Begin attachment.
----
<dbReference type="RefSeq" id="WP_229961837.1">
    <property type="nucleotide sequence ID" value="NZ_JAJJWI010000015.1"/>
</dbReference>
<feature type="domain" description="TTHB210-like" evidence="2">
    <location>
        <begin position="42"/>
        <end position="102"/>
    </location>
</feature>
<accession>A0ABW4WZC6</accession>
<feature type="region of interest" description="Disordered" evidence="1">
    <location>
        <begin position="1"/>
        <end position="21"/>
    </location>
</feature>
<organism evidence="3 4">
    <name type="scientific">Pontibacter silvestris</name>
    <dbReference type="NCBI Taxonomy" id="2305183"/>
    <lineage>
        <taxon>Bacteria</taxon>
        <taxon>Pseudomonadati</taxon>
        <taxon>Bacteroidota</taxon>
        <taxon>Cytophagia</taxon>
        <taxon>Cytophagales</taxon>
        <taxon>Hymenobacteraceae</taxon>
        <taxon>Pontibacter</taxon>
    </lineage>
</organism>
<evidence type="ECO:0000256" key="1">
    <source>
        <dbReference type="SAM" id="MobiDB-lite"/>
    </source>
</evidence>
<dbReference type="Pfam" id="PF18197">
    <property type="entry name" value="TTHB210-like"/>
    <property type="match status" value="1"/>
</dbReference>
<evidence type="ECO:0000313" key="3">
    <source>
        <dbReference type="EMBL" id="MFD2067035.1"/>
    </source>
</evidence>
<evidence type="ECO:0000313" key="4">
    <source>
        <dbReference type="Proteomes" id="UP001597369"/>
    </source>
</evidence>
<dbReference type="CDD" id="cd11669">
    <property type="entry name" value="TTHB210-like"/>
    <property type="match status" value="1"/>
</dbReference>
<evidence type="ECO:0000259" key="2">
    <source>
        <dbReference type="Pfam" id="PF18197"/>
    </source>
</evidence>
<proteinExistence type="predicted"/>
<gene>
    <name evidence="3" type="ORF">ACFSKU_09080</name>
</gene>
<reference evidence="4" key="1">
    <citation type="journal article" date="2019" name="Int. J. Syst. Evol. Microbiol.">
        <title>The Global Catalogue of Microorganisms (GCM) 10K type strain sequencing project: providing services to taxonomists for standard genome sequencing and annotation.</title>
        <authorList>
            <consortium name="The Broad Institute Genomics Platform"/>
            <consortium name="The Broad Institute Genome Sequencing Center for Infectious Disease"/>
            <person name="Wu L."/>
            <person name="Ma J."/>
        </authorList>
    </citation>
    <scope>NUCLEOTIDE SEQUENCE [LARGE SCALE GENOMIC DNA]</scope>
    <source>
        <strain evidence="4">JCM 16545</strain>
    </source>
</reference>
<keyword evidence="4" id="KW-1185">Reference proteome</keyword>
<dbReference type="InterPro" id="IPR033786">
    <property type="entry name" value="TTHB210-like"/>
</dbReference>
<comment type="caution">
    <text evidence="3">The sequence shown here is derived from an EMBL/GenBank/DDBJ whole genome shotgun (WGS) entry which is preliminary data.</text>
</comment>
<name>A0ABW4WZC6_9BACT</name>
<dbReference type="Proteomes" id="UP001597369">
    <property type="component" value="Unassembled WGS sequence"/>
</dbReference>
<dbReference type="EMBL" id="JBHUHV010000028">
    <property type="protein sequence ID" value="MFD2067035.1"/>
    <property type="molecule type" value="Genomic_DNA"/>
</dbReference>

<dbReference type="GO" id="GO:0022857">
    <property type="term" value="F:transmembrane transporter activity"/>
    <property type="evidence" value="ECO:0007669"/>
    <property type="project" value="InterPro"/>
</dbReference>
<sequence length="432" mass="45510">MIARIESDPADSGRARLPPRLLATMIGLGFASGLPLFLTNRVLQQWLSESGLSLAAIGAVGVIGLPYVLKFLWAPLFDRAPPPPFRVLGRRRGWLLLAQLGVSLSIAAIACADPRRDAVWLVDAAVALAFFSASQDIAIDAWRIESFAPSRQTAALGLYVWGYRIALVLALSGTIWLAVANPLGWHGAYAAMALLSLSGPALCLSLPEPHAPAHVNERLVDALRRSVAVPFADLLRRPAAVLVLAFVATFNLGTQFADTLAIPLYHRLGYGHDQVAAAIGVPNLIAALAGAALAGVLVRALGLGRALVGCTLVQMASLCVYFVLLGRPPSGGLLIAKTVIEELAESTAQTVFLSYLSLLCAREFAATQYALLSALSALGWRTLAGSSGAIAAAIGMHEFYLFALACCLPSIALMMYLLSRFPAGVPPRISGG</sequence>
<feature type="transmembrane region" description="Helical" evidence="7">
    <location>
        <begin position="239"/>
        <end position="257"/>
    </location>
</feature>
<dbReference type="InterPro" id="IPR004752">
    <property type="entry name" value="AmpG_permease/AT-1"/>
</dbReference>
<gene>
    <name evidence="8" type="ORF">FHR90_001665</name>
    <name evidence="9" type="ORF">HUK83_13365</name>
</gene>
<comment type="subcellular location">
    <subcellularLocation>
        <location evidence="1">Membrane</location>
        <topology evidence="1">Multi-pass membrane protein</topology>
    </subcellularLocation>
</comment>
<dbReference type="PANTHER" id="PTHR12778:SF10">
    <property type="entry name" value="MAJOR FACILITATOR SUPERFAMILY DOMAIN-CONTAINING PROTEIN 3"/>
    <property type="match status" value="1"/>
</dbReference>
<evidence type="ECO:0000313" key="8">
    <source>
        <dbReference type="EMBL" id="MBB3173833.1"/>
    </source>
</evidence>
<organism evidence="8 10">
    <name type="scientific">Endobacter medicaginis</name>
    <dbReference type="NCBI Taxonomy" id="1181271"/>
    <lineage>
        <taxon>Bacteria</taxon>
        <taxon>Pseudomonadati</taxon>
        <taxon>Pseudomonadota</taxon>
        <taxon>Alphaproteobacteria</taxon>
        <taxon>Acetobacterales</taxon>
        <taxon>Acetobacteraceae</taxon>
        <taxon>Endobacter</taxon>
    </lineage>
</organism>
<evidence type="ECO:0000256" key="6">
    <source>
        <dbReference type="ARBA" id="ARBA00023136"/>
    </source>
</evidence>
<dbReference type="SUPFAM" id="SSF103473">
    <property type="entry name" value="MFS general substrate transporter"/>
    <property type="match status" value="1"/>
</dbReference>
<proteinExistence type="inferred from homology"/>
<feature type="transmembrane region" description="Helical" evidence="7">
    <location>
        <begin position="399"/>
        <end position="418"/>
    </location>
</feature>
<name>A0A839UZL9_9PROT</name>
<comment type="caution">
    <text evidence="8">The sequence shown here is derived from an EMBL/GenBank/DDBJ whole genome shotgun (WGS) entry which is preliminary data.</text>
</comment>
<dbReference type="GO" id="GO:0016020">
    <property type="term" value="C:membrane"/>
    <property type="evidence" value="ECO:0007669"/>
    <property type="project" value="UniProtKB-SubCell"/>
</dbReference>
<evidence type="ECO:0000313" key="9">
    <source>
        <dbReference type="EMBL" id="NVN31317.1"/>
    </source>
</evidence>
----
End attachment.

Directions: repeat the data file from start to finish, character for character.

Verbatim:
<dbReference type="RefSeq" id="WP_229961837.1">
    <property type="nucleotide sequence ID" value="NZ_JAJJWI010000015.1"/>
</dbReference>
<feature type="domain" description="TTHB210-like" evidence="2">
    <location>
        <begin position="42"/>
        <end position="102"/>
    </location>
</feature>
<accession>A0ABW4WZC6</accession>
<feature type="region of interest" description="Disordered" evidence="1">
    <location>
        <begin position="1"/>
        <end position="21"/>
    </location>
</feature>
<organism evidence="3 4">
    <name type="scientific">Pontibacter silvestris</name>
    <dbReference type="NCBI Taxonomy" id="2305183"/>
    <lineage>
        <taxon>Bacteria</taxon>
        <taxon>Pseudomonadati</taxon>
        <taxon>Bacteroidota</taxon>
        <taxon>Cytophagia</taxon>
        <taxon>Cytophagales</taxon>
        <taxon>Hymenobacteraceae</taxon>
        <taxon>Pontibacter</taxon>
    </lineage>
</organism>
<evidence type="ECO:0000256" key="1">
    <source>
        <dbReference type="SAM" id="MobiDB-lite"/>
    </source>
</evidence>
<dbReference type="Pfam" id="PF18197">
    <property type="entry name" value="TTHB210-like"/>
    <property type="match status" value="1"/>
</dbReference>
<evidence type="ECO:0000313" key="3">
    <source>
        <dbReference type="EMBL" id="MFD2067035.1"/>
    </source>
</evidence>
<evidence type="ECO:0000313" key="4">
    <source>
        <dbReference type="Proteomes" id="UP001597369"/>
    </source>
</evidence>
<dbReference type="CDD" id="cd11669">
    <property type="entry name" value="TTHB210-like"/>
    <property type="match status" value="1"/>
</dbReference>
<evidence type="ECO:0000259" key="2">
    <source>
        <dbReference type="Pfam" id="PF18197"/>
    </source>
</evidence>
<proteinExistence type="predicted"/>
<gene>
    <name evidence="3" type="ORF">ACFSKU_09080</name>
</gene>
<reference evidence="4" key="1">
    <citation type="journal article" date="2019" name="Int. J. Syst. Evol. Microbiol.">
        <title>The Global Catalogue of Microorganisms (GCM) 10K type strain sequencing project: providing services to taxonomists for standard genome sequencing and annotation.</title>
        <authorList>
            <consortium name="The Broad Institute Genomics Platform"/>
            <consortium name="The Broad Institute Genome Sequencing Center for Infectious Disease"/>
            <person name="Wu L."/>
            <person name="Ma J."/>
        </authorList>
    </citation>
    <scope>NUCLEOTIDE SEQUENCE [LARGE SCALE GENOMIC DNA]</scope>
    <source>
        <strain evidence="4">JCM 16545</strain>
    </source>
</reference>
<keyword evidence="4" id="KW-1185">Reference proteome</keyword>
<dbReference type="InterPro" id="IPR033786">
    <property type="entry name" value="TTHB210-like"/>
</dbReference>
<comment type="caution">
    <text evidence="3">The sequence shown here is derived from an EMBL/GenBank/DDBJ whole genome shotgun (WGS) entry which is preliminary data.</text>
</comment>
<name>A0ABW4WZC6_9BACT</name>
<dbReference type="Proteomes" id="UP001597369">
    <property type="component" value="Unassembled WGS sequence"/>
</dbReference>
<dbReference type="EMBL" id="JBHUHV010000028">
    <property type="protein sequence ID" value="MFD2067035.1"/>
    <property type="molecule type" value="Genomic_DNA"/>
</dbReference>

<dbReference type="GO" id="GO:0022857">
    <property type="term" value="F:transmembrane transporter activity"/>
    <property type="evidence" value="ECO:0007669"/>
    <property type="project" value="InterPro"/>
</dbReference>
<sequence length="432" mass="45510">MIARIESDPADSGRARLPPRLLATMIGLGFASGLPLFLTNRVLQQWLSESGLSLAAIGAVGVIGLPYVLKFLWAPLFDRAPPPPFRVLGRRRGWLLLAQLGVSLSIAAIACADPRRDAVWLVDAAVALAFFSASQDIAIDAWRIESFAPSRQTAALGLYVWGYRIALVLALSGTIWLAVANPLGWHGAYAAMALLSLSGPALCLSLPEPHAPAHVNERLVDALRRSVAVPFADLLRRPAAVLVLAFVATFNLGTQFADTLAIPLYHRLGYGHDQVAAAIGVPNLIAALAGAALAGVLVRALGLGRALVGCTLVQMASLCVYFVLLGRPPSGGLLIAKTVIEELAESTAQTVFLSYLSLLCAREFAATQYALLSALSALGWRTLAGSSGAIAAAIGMHEFYLFALACCLPSIALMMYLLSRFPAGVPPRISGG</sequence>
<feature type="transmembrane region" description="Helical" evidence="7">
    <location>
        <begin position="239"/>
        <end position="257"/>
    </location>
</feature>
<dbReference type="InterPro" id="IPR004752">
    <property type="entry name" value="AmpG_permease/AT-1"/>
</dbReference>
<gene>
    <name evidence="8" type="ORF">FHR90_001665</name>
    <name evidence="9" type="ORF">HUK83_13365</name>
</gene>
<comment type="subcellular location">
    <subcellularLocation>
        <location evidence="1">Membrane</location>
        <topology evidence="1">Multi-pass membrane protein</topology>
    </subcellularLocation>
</comment>
<dbReference type="PANTHER" id="PTHR12778:SF10">
    <property type="entry name" value="MAJOR FACILITATOR SUPERFAMILY DOMAIN-CONTAINING PROTEIN 3"/>
    <property type="match status" value="1"/>
</dbReference>
<evidence type="ECO:0000313" key="8">
    <source>
        <dbReference type="EMBL" id="MBB3173833.1"/>
    </source>
</evidence>
<organism evidence="8 10">
    <name type="scientific">Endobacter medicaginis</name>
    <dbReference type="NCBI Taxonomy" id="1181271"/>
    <lineage>
        <taxon>Bacteria</taxon>
        <taxon>Pseudomonadati</taxon>
        <taxon>Pseudomonadota</taxon>
        <taxon>Alphaproteobacteria</taxon>
        <taxon>Acetobacterales</taxon>
        <taxon>Acetobacteraceae</taxon>
        <taxon>Endobacter</taxon>
    </lineage>
</organism>
<evidence type="ECO:0000256" key="6">
    <source>
        <dbReference type="ARBA" id="ARBA00023136"/>
    </source>
</evidence>
<dbReference type="SUPFAM" id="SSF103473">
    <property type="entry name" value="MFS general substrate transporter"/>
    <property type="match status" value="1"/>
</dbReference>
<proteinExistence type="inferred from homology"/>
<feature type="transmembrane region" description="Helical" evidence="7">
    <location>
        <begin position="399"/>
        <end position="418"/>
    </location>
</feature>
<name>A0A839UZL9_9PROT</name>
<comment type="caution">
    <text evidence="8">The sequence shown here is derived from an EMBL/GenBank/DDBJ whole genome shotgun (WGS) entry which is preliminary data.</text>
</comment>
<dbReference type="GO" id="GO:0016020">
    <property type="term" value="C:membrane"/>
    <property type="evidence" value="ECO:0007669"/>
    <property type="project" value="UniProtKB-SubCell"/>
</dbReference>
<evidence type="ECO:0000313" key="9">
    <source>
        <dbReference type="EMBL" id="NVN31317.1"/>
    </source>
</evidence>